A summary of some of the recent developments shaping New Zealand’s housing market over the last month.
Many of New Zealand’s banks, economists and property commentators have been scrambling to revise forecast projections this week as the latest sales data across the country illustrates a residential property market with clear momentum.
In its Monthly Property Report, Real Estate Institute of New Zealand (REINZ) data showed median house prices across the country rose 16.4% year-on-year, producing the biggest lift for an August in five years.
All of New Zealand’s regions saw a lift in the monthly median sale price with Auckland’s sale results unphased by the latest round of COVID-19 lockdown restrictions, producing a record median sale price of $950,000, up 16% year-on-year.
The sales data is extremely interesting, illustrating what salespeople have been seeing on the front-lines in recent weeks.
Returning expatriates have had an impact on the upper price bands, seeing sales over $1 million reach the highest market share since records began.
Similarly, stock levels are extremely low, with a 13.2% decrease year-on-year, bringing the total number of properties available for sale across the country to its lowest level on record.
Eloquently compiling these drivers into one succinct list independent economist Tony Alexander has revealed 25 reasons why house prices keep rising despite the current economic climate. His analysis illustrates how a variety of social, personal and financial factors have come together to see greater importance placed on home and wealth creation while government policy and stimulus provide the means for many Kiwis to keep the homeownership dream alive.
Despite positive market sentiment the latest Gross Domestic Product (GDP) data from Statistics New Zealand reveals we have just experienced the most aggressive economic regression in New Zealand’s history.
While no less alarming, the 12.2% fall in economic productivity is slightly softer than earlier predictions largely due to less time the country spent in lockdown.
Commentators have called the data “unsurprising”, echoing the government’s sentiment that the fall is no longer what matters, it’s how we recover.
• Illustrating how property-related variables can impact priced-based information, the Real Estate Institute of New Zealand’s (REINZ) August Housing Price Index (HPI) shows median sales data for the Wellington region to be comparatively unremarkable in relation to better performing housing markets across the country. However, the region recorded one of the strongest performances on the HPI over the last three months. This serves as a reminder to look at the whole picture when drawing to conclusions about local market performance.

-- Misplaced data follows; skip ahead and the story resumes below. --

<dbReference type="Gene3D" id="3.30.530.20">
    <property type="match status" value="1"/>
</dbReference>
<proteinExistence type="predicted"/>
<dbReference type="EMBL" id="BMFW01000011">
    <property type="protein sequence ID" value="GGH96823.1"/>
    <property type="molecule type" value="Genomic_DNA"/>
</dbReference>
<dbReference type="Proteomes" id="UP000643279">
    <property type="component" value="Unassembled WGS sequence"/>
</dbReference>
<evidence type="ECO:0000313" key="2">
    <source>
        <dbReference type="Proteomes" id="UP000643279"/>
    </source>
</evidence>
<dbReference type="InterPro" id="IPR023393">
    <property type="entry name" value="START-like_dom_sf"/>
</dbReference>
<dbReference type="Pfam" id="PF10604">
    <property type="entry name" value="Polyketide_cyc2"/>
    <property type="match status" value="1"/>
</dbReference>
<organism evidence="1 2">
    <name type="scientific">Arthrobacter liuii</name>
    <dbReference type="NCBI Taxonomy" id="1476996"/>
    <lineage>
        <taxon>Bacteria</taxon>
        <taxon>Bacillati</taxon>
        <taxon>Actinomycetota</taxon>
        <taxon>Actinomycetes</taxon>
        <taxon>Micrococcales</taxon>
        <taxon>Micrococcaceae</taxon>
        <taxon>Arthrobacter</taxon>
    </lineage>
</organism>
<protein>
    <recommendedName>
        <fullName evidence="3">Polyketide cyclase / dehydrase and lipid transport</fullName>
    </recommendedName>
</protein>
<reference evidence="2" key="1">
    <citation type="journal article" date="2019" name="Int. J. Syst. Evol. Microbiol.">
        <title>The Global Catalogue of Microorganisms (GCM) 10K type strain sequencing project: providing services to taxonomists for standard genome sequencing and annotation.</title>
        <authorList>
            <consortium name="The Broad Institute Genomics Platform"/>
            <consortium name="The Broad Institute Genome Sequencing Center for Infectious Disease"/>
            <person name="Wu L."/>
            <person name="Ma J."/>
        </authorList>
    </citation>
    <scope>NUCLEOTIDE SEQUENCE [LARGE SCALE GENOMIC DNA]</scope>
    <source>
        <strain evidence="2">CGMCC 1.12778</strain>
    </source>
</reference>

• The forecast for near-term economic growth is less pessimistic than expected, Treasury’s Pre-election Economic and Fiscal Update shows. Noting the important role rising house prices play in supporting the economy, the report anticipates weaker house price growth in 2021 as border restrictions bite and the flow of fiscal support dries up. However, given the recent market resilience and the expectation that interest rates will hold at record lows for longer there may well be room for greater optimism.
• In ASB Bank’s latest Housing Insights report, its economists explain the relationship between falling interest rates and rising property values. While mortgages that are due to be repriced onto lower rates will provide support for housing inflation through 2021, the report expects a correction as support measures wind down, border closures persist and unemployment rises.
• The latest Buyer Classification data from CoreLogic New Zealand shows the share of purchases made by mortgaged investors over the past two months has risen again, illustrating how low interest rates and the removal of loan-to-value restrictions has aided an upswing in property purchases.
• Predicting that we’re at the start of a new period of a property boom, commentator Ashley Church says that things like immigration, inflation and foreign buyers don’t matter as much as we think that they do. The key to New Zealand’s historic housing market performance is that the cost of borrowing keeps getting lower, and with record low interest rates set to stay the course, we think he’s definitely on to something.
• While pondering policy in the lead up to New Zealand’s general election, journalist Jenée Tibshraeny illustrates the co-dependent relationship between our residential property market and the financial system, finding that New Zealand-registered bank loans secured against housing comprise 77% of all New Zealand bank assets. This number is enormous by international standards and provides an impetus for the government to continue its support of healthy house price growth.
• Despite comparative data from some property analysts showing buoyancy across Auckland’s housing market, CoreLogic’s Housing Price Index has found values in the city have dropped 1.2% in the three months to August 2020, when compared with the three months prior. While this variation may seem perplexing, differences in origin and methodology including use of the Auckland Council’s rating valuations (not updated since 2017) may account for some of the discrepancies between our major data suppliers.
• With more Kiwis taking advantage of record-low interest rates, mortgage advisor Rupert Gough explains the benefits of an offset mortgage account which can use savings to reduce interest payable while leaving money available for use.